A leisure centre operator has welcomed government support for swimming pools announced in today’s budget.

Struggling swimming pools in England have been given a £63 million lifeline to meet rising energy costs and become more efficient.

Some £40 million will help pools tackle emissions, while around £20 million will help pools tackle rising utility bills.

The fund, which will be managed by Sport England, will allow local councils to apply for funding for leisure centres with pools that face immediate cost pressures including operational and maintenance costs and energy bills.

Freedom Leisure, which operates Brighton and Hove’s leisure centres, welcomed the measure, after having its annual energy bill jump from £8 million to around £20 million.


Ivan Horsfall Turner, CEO of Freedom Leisure, said: “We very much welcome the additional funding which will support our efforts to reduce our carbon emissions and help with our eye-watering energy bills but this is very much the first step.

“We will continue to work with our industry and local authority partners to put swimming pools on a more sustainable and long-term footing.

“We have campaigned hard recently with other industry bodies for this extra funding and are pleased that the government has finally taken notice and recognised the challenging situation felt by the sector and the value of leisure centres and swimming pools to local communities.”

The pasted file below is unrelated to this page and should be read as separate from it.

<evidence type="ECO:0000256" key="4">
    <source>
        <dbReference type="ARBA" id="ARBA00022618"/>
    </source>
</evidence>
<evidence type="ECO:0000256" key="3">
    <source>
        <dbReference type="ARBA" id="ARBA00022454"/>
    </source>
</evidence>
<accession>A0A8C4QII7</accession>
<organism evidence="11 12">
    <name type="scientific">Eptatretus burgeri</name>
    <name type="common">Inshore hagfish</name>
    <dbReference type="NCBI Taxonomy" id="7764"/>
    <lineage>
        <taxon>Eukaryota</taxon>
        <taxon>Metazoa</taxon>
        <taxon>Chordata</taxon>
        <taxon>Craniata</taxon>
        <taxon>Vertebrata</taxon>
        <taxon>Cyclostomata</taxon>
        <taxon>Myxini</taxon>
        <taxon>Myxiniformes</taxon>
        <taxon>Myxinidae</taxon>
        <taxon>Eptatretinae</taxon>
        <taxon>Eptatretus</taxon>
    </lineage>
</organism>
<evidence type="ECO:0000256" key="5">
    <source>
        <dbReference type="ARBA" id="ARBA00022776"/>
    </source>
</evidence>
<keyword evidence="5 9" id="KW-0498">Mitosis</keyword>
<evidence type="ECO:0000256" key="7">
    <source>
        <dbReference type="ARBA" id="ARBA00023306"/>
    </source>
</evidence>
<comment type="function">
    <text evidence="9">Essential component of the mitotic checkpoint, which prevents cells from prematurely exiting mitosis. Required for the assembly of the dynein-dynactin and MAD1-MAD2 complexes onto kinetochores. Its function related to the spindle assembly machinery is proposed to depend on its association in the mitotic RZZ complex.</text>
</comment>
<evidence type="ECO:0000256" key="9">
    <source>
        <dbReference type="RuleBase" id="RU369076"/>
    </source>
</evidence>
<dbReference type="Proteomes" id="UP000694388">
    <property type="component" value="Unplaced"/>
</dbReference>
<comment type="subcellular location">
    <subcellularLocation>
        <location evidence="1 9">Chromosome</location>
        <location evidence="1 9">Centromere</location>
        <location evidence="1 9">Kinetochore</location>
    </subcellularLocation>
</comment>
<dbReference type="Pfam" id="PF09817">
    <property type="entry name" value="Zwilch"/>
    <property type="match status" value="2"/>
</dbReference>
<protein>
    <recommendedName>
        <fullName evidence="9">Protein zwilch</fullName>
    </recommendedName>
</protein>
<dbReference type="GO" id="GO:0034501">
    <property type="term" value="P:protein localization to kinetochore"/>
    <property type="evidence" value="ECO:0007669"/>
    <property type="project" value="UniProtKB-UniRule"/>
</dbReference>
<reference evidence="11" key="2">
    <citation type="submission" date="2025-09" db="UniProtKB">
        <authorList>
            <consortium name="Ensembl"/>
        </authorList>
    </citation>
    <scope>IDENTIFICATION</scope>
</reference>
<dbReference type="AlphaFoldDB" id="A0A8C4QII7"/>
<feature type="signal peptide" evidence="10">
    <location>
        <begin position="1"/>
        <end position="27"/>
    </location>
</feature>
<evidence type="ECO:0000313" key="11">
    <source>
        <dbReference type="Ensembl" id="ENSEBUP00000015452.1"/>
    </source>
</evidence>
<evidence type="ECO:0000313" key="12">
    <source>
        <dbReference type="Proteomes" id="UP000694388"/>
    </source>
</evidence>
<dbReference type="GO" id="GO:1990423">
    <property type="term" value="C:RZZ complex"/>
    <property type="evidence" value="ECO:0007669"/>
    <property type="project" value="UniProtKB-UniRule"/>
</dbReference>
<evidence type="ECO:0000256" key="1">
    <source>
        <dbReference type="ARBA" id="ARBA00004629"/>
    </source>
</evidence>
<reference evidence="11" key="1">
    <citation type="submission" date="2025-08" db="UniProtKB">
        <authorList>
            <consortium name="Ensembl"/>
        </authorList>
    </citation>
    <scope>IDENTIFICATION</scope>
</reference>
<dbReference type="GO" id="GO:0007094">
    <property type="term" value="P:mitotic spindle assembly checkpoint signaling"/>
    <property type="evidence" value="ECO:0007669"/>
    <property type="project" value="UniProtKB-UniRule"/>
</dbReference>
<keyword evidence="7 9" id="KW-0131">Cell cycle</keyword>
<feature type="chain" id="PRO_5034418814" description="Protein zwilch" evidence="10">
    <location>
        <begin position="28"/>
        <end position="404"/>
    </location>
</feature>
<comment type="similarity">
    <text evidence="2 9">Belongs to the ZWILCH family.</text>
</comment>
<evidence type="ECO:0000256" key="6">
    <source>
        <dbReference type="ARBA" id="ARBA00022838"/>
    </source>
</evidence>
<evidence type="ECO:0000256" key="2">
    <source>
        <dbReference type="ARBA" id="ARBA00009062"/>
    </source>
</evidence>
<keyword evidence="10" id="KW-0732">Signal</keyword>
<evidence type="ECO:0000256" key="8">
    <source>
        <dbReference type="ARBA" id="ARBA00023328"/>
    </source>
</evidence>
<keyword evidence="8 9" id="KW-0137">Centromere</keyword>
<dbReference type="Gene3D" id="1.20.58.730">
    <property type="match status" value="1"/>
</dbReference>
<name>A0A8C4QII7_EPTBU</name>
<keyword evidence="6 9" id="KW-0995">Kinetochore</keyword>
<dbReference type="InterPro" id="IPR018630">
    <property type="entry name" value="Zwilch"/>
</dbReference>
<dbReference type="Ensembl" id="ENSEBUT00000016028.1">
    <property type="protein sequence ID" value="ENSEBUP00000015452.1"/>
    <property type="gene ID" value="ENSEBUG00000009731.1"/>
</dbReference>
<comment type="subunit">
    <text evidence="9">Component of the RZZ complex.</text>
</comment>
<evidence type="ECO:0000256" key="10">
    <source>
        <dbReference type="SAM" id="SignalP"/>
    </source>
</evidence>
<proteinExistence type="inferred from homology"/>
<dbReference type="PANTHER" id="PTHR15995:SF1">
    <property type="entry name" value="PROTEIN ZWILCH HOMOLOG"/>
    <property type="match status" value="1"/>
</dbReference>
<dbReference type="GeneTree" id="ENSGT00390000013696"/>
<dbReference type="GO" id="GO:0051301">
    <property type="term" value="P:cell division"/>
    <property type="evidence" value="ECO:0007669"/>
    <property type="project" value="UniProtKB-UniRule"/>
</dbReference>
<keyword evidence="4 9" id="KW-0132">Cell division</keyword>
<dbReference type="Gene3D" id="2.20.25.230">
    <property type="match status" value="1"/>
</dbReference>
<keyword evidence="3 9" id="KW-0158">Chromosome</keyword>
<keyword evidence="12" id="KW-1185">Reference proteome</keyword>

The Argus:

In his address to Parliament announcing the government’s Budget measures, Chancellor Jeremy Hunt said that the economy would avoid recession, although growth remains sluggish.

He said: “In the face of enormous challenges, I report today on a British economy which is proving the doubters wrong.”

As part of a package aimed at helping with the cost of living, the Chancellor said the energy price guarantee, which caps average household bills at £2,500, will be extended at its current level from April to June.

It had been due to rise to £3,000 in April and the cost of scrapping the planned 20 per cent increase will amount to about £3 billion.